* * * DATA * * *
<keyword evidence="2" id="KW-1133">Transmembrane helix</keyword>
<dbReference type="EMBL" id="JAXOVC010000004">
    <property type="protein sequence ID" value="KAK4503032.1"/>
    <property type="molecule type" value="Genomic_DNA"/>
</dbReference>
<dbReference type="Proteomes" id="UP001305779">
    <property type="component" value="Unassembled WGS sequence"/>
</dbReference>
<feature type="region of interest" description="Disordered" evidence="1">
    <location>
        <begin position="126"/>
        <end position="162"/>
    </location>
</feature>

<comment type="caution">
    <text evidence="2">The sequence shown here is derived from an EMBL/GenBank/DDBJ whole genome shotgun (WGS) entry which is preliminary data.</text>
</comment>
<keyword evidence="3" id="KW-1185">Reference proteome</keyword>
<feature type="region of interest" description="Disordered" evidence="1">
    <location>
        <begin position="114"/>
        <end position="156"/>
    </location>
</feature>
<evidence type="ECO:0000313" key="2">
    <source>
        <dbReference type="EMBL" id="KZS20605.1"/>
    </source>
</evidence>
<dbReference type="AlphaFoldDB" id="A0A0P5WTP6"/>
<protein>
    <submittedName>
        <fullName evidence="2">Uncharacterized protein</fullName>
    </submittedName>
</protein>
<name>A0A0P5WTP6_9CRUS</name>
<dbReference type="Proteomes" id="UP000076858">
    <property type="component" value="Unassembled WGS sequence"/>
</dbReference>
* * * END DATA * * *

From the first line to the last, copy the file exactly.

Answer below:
<keyword evidence="2" id="KW-1133">Transmembrane helix</keyword>
<dbReference type="EMBL" id="JAXOVC010000004">
    <property type="protein sequence ID" value="KAK4503032.1"/>
    <property type="molecule type" value="Genomic_DNA"/>
</dbReference>
<dbReference type="Proteomes" id="UP001305779">
    <property type="component" value="Unassembled WGS sequence"/>
</dbReference>
<feature type="region of interest" description="Disordered" evidence="1">
    <location>
        <begin position="126"/>
        <end position="162"/>
    </location>
</feature>

<comment type="caution">
    <text evidence="2">The sequence shown here is derived from an EMBL/GenBank/DDBJ whole genome shotgun (WGS) entry which is preliminary data.</text>
</comment>
<keyword evidence="3" id="KW-1185">Reference proteome</keyword>
<feature type="region of interest" description="Disordered" evidence="1">
    <location>
        <begin position="114"/>
        <end position="156"/>
    </location>
</feature>
<evidence type="ECO:0000313" key="2">
    <source>
        <dbReference type="EMBL" id="KZS20605.1"/>
    </source>
</evidence>
<dbReference type="AlphaFoldDB" id="A0A0P5WTP6"/>
<protein>
    <submittedName>
        <fullName evidence="2">Uncharacterized protein</fullName>
    </submittedName>
</protein>
<name>A0A0P5WTP6_9CRUS</name>
<dbReference type="Proteomes" id="UP000076858">
    <property type="component" value="Unassembled WGS sequence"/>
</dbReference>